The Siemens SK65, which was launched at the London Stock Exchange, featured a striking “cross-to-type” design branded as the “x2type keyboard”.
The 37-key qwerty keyboard could be accessed by twisting the top of the phone by 90 degrees and it also featured a standard keypad for phone use when closed. It continued Siemens’ push into higher-margin mid-tier phones, particularly for business users.
Siemens described the black and silver metallic design as having a “symmetric silhouette and light gradient on the keys, which were placed in concentric circles, emphasizing the most surprising design aspect of the handset: the rotating keyboard at the heart of the product.”
The German company had partnered with BlackBerry to offer the “BlackBerry Built-In” technology making it the first mobile phone to offer the full functions of Research in Motion’s (RIM’s) BlackBerry software. This saw the BlackBerry software stack being ported to the SK65, delivering RIM’s Java environment, e-mail, personal information manager (except for the Tasks and Memopad components) and browser. The Nokia 6800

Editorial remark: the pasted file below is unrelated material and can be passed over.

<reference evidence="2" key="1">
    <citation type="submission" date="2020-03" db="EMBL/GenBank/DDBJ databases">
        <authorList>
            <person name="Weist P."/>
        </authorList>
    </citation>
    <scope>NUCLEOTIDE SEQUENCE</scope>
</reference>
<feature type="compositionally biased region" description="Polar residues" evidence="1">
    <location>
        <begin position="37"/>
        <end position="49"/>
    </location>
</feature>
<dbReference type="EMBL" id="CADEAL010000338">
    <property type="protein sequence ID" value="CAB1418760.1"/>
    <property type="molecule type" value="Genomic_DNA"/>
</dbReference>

also had BlackBerry Built-In support, but only the e-mail component, not the full BlackBerry suite.
The SK65 was designed to attract BlackBerry users who also carried a mobile phone and wanted to consolidate into a single device. Sadly, the reality ended up being very different as RIM never really delivered against the promise of the platform which saw Siemens struggled to make this a credible device for business users.
One shortcoming of the cross-to-type qwerty keyboard was that the “t” and “y” keys were too close to the main chassis making typing difficult. It also lacked an offline mode which meant it could not be used legally on an aircraft.
Original design drawings of Siemens SK65:
Source: Siemens AG